According to the Recruitment and Employment Confederation, a pool of 1.4 million
agency workers is available to undertake work each day in the UK, and the industry
supplying agency workers generates £20 billion per annum. Yet recent
cases demonstrate that there is a considerable degree of uncertainty as to
the employment status of such individuals who obtain work through employment
agencies. Employers who think that agency workers are a risk-free and relatively
low cost means of flexible labour should perhaps think again.
In the latest of a series of cases on agency workers, the Court of Appeal
in Bunce v Skyblue has further considered the correct approach to be taken
to determine employment status. Here it was held, in line with Dacas v Brook
Street Bureau, that the correct approach is to assess whether there is an obligation
to provide work on the one hand and an obligation to do the work on the other
alongside a consideration of the amount of day-to-day control either the end-user
or the agency exerts. Where the Court of Appeal in Bunce departed from the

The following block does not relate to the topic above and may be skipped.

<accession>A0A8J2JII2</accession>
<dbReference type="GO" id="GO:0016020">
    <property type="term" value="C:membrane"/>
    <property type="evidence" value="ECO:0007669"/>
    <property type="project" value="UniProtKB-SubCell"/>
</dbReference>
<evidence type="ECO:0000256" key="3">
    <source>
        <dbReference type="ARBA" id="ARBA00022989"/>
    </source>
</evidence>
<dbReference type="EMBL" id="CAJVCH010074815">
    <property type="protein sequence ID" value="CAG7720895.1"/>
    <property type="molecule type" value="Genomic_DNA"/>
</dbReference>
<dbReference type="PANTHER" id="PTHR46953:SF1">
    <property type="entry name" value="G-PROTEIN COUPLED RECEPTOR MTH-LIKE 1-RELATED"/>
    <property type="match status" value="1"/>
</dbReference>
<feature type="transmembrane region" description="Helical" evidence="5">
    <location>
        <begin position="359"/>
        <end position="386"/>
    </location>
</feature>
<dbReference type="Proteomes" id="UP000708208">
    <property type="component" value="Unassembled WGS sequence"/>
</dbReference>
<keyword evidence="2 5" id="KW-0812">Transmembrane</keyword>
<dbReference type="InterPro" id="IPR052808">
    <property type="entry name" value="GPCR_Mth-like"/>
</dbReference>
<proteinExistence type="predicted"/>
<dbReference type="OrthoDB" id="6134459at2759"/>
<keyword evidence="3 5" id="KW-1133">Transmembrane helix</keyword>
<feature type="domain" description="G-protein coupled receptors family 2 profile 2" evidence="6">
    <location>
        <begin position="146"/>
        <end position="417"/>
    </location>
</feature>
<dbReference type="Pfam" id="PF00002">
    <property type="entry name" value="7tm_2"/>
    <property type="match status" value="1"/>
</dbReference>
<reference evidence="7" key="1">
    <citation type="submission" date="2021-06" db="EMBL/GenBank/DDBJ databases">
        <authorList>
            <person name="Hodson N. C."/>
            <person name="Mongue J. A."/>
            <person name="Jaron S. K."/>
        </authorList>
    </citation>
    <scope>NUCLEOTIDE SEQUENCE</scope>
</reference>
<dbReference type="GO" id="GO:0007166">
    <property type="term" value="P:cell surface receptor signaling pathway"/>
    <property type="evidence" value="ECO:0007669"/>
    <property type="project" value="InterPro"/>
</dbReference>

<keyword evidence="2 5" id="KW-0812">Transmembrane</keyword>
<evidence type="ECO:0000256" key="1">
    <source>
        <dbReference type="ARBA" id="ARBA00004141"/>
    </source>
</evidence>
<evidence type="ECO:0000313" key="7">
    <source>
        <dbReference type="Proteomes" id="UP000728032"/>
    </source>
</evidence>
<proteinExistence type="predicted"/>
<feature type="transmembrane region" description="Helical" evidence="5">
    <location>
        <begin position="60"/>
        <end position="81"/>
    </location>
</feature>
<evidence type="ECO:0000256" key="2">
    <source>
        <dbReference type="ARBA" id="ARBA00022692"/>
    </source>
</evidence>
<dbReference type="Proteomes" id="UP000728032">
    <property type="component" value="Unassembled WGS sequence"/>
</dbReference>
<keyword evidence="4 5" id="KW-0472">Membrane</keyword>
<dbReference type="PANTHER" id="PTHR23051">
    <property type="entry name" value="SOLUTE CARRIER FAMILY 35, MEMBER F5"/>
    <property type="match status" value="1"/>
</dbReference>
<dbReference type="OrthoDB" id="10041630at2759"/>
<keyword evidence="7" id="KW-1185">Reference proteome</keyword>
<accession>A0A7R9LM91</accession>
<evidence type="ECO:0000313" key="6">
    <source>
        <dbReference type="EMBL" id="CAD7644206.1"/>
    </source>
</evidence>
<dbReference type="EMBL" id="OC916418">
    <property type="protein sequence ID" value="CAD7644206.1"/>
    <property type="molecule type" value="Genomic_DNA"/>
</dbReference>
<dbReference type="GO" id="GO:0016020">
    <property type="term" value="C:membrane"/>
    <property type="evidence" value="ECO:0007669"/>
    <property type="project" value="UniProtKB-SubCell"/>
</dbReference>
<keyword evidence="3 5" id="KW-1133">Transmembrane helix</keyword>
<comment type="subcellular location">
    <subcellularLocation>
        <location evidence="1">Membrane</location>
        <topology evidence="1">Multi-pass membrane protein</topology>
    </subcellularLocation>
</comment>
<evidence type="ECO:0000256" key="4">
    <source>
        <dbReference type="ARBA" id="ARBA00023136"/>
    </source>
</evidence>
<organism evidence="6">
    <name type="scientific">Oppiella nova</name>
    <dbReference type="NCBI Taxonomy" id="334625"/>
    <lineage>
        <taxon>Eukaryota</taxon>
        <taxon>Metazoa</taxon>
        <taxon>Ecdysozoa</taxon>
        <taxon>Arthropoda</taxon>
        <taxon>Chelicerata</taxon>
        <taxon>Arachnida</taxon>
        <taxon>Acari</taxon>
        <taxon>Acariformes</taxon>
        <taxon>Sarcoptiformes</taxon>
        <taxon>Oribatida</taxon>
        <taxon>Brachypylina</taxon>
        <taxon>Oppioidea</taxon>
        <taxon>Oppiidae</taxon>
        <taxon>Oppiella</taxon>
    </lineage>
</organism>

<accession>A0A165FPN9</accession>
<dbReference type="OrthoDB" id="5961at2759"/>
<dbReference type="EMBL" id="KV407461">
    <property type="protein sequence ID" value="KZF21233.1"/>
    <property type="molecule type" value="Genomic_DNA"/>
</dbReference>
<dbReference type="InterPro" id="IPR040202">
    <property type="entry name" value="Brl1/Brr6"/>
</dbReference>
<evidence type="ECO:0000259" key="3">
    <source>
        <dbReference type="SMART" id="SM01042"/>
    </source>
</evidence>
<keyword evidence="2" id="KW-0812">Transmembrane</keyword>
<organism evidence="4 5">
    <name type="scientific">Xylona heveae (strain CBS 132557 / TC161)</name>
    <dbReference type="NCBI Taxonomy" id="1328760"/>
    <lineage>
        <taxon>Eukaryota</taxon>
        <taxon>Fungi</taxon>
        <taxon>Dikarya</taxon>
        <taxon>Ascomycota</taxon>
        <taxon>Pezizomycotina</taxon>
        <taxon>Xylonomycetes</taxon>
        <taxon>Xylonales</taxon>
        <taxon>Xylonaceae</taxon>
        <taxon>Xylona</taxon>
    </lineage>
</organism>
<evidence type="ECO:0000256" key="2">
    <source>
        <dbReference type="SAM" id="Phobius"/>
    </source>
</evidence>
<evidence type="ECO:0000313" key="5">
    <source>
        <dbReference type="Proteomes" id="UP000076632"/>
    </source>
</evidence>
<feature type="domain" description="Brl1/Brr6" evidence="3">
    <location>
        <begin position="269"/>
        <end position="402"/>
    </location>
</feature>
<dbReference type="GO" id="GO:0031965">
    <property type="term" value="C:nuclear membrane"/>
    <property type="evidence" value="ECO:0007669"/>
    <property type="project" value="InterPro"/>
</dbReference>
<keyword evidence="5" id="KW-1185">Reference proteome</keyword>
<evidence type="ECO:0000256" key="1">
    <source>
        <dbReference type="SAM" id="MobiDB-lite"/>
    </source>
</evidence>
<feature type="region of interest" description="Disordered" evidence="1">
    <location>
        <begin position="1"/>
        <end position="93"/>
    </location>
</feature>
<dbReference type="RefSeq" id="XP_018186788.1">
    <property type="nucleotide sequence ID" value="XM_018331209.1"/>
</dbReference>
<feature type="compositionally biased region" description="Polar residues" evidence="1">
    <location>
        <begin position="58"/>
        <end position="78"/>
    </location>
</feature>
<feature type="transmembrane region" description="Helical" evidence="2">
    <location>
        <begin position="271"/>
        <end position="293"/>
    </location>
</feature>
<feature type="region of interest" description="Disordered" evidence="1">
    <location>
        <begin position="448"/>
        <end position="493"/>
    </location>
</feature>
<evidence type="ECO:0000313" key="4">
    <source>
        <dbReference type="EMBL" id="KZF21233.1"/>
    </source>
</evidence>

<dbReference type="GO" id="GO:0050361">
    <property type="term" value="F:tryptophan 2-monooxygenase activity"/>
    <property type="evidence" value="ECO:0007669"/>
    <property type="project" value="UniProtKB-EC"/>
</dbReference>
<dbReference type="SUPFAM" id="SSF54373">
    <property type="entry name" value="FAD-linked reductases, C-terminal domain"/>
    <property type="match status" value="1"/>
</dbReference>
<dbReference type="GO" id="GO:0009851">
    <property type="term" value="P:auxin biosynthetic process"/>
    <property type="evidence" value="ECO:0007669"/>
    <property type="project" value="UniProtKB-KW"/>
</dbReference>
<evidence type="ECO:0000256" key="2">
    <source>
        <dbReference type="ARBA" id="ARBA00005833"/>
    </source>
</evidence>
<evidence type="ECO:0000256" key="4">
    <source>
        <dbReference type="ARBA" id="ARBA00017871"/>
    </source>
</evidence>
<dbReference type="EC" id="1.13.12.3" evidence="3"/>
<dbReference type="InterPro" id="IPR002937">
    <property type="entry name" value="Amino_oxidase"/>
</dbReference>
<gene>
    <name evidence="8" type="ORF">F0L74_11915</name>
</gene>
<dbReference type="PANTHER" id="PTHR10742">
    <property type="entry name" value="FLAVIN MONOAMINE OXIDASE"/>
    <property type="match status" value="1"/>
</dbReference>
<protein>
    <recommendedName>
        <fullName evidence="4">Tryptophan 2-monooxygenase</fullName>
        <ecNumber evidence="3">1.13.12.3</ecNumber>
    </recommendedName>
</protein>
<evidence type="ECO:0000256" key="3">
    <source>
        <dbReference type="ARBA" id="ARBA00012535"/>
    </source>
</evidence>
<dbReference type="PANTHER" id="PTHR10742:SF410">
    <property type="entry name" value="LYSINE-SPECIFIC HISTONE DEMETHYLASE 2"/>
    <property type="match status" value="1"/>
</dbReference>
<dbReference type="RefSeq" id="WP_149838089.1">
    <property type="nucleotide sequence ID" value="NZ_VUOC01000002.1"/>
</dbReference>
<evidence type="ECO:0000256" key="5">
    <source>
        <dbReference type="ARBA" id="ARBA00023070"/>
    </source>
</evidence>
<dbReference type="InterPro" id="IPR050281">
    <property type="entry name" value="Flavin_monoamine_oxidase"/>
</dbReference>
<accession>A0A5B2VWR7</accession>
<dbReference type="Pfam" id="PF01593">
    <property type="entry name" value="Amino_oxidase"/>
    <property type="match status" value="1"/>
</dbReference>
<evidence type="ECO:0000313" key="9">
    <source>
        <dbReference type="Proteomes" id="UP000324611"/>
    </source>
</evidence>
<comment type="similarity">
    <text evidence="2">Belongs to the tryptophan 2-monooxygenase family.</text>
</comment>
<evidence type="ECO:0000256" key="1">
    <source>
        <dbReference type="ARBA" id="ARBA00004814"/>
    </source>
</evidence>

Dacas approach however was in refusing to consider the presence of an implied
contract of employment with the end-user company.
Mr Bunce argued that the written agreement between himself and Skyblue (the
employment agency), which expressly provided that there was no obligation on
either Skyblue to provide work or on him to do the work, was in effect an umbrella
agreement covering the relationship generally between the parties. Each time
that Skyblue offered Mr Bunce an assignment and he accepted it, an implied
contract of service came into existence. While this argument could in theory
succeed where the facts supported it, this was not the case in the present
proceedings and only likely to be applicable where the umbrella agreement did
not contain detailed terms relating to specific assignments.
In practical terms the real uncertainty for employers is the risk that individuals
taken on through an employment agency and expressly stated not to be employees
of the end-user company are subsequently found by the court to in fact be employees,
thus exposing the employer to previously unforeseen potential liabilities such
as an agency worker having the right to bring a claim for unfair dismissal.
Clearly, the current position is unsatisfactory for employers and agency workers
alike and it is interesting to note that the court in Bunce called for legislation
to determine the status of such agency workers rather than 'judicial creativity'.